With the Chinese occupation of Tibet, the Dalai Lama, the Karmapa, and other Vajrayana Buddhist leaders fled to India. A Tibetan government in exile was established in Dharamsala, India.
1966 CE Thich Nhat Hanh Visits the U.S. and Western Europe
Thich Nhat Hanh is a Vietnamese monk, teacher, and peace activist. While touring the U.S. in 1966, Nhat Hanh was outspoken against the American-supported Saigon government. As a result of his criticism, Nhat Hanh faced certain imprisonment upon his return to Vietnam. He therefore decided to take asylum in France, where he founded Plum Village, today an important center for meditation and action.
1975 CE Devastation of Buddhism in Cambodia
Pol Pot’s Marxist regime came to power in Cambodia in 1975 CE. Over the four years of his governance, most of Cambodia’s 3,600 Buddhist temples were destroyed. The Sangha was left with an estimated 3,000 of its 50,000 monks. The rest did not survive the persecution.
1989 CE Founding of the International Network of Engaged Buddhists (INEB)
The International Network of Engaged Buddhists (INEB) began in Thailand in 1989 as a conference of 36 monks and lay persons from 11 countries. Today, it has expanded to 160 members and affiliates from 26 countries. As its name suggests, INEB endeavors to facilitate Buddhist participation in social action in order to create a just and peaceful world.
1989 CE Dalai Lama Receives Nobel Peace Prize
Tenzin Gyatso, the Fourteenth Dalai Lama, was awarded the Nobel Peace Prize in 1989 for his tireless work spreading a message of non-violence. He has said on many occasions about Buddhism, “My religion is very simple – my religion is kindness.”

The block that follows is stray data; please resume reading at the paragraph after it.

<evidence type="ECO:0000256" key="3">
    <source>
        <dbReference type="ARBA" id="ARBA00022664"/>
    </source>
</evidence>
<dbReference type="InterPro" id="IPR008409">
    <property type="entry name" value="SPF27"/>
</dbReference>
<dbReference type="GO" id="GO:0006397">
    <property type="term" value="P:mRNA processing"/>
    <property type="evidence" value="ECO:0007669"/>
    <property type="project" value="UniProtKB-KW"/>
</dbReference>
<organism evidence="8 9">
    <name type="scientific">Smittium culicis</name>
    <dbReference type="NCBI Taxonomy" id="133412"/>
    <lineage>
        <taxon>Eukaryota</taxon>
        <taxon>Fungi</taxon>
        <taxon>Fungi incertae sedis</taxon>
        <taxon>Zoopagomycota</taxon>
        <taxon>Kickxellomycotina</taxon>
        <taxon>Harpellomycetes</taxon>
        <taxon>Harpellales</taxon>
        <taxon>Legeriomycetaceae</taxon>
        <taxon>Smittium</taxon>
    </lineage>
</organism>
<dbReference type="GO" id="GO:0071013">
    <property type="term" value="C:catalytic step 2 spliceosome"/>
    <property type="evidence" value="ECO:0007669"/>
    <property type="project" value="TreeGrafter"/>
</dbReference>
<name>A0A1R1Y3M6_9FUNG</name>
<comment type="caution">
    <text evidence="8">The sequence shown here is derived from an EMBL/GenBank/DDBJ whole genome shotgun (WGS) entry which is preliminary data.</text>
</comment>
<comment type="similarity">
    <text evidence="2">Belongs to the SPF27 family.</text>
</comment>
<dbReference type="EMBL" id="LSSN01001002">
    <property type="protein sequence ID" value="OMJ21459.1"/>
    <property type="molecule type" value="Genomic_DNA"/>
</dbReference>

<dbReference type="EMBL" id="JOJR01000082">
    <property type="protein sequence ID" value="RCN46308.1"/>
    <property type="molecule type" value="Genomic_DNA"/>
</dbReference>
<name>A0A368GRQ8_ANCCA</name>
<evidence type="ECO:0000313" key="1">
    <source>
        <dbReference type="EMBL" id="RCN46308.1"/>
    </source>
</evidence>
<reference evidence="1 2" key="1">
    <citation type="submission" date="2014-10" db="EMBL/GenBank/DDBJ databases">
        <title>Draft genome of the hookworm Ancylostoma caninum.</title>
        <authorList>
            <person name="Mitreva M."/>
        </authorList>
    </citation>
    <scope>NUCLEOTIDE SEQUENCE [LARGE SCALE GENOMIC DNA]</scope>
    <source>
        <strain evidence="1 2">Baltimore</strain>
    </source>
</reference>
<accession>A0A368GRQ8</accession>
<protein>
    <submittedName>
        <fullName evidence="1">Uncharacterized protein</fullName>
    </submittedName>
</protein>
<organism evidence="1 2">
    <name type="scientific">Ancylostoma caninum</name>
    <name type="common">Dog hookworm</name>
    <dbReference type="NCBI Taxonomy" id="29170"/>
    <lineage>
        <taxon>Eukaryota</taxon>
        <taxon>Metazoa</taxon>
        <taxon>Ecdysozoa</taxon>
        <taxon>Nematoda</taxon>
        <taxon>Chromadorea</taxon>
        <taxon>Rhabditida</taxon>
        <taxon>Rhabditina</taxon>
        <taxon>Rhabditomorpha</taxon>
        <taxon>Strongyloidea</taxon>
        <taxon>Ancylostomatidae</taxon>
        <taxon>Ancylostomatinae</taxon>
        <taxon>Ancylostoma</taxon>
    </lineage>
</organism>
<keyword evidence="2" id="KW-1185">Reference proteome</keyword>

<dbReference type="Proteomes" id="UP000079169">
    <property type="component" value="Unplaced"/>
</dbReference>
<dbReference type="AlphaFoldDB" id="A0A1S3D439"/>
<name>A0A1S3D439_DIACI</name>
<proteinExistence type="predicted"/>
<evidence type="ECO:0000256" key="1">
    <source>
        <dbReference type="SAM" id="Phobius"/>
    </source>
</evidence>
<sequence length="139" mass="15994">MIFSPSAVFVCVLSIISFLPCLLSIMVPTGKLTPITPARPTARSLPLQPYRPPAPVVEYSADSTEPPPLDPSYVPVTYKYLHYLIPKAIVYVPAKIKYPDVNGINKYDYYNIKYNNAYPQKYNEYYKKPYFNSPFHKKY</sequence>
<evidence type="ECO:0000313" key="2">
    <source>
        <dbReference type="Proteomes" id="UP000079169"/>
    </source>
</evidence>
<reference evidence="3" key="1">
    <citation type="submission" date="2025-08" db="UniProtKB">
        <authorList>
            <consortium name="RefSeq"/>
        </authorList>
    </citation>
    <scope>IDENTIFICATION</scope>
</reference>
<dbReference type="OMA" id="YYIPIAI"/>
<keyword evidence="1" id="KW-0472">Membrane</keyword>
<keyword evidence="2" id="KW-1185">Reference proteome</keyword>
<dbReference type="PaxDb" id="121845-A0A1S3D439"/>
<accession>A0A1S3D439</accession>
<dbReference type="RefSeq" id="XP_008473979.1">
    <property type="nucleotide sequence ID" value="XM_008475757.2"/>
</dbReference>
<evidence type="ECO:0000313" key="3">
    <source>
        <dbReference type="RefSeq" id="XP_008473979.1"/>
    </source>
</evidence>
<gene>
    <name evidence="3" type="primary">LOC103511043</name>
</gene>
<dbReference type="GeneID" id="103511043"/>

2010 CE Western Buddhist Teachers call for U.S. Commission of Inquiry to Burma
In 2010, prominent Buddhist teachers in the U.S. signed a letter to President Barack Obama urging him to repudiate the results of the upcoming Burmese election, in light of crimes against ethnic groups committed by the Burmese military regime.
With over 520 million followers, Buddhism is currently the world’s fourth-largest religious tradition. Though Theravada and Mahayana are its two major branches, contemporary Buddhism comprises a wide diversity of practices, beliefs, and traditions — both throughout East and Southeast Asia and worldwide.
Buddhism in America (text)
1853 CE The First Chinese Temple in “Gold Mountain”
Attracted by the 1850s Gold Rush, many Chinese workers and miners came to California, which they called “Gold Mountain” — and brought their Buddhist and Taoist traditions with them. In 1853, they built the first Buddhist temple in San Francisco’s Chinatown. By 1875, Chinatown was home to eight temples, and by the end of the century, there were hundreds of Chinese temples and shrines along the West Coast.
1878 CE Kuan-yin in Hawaii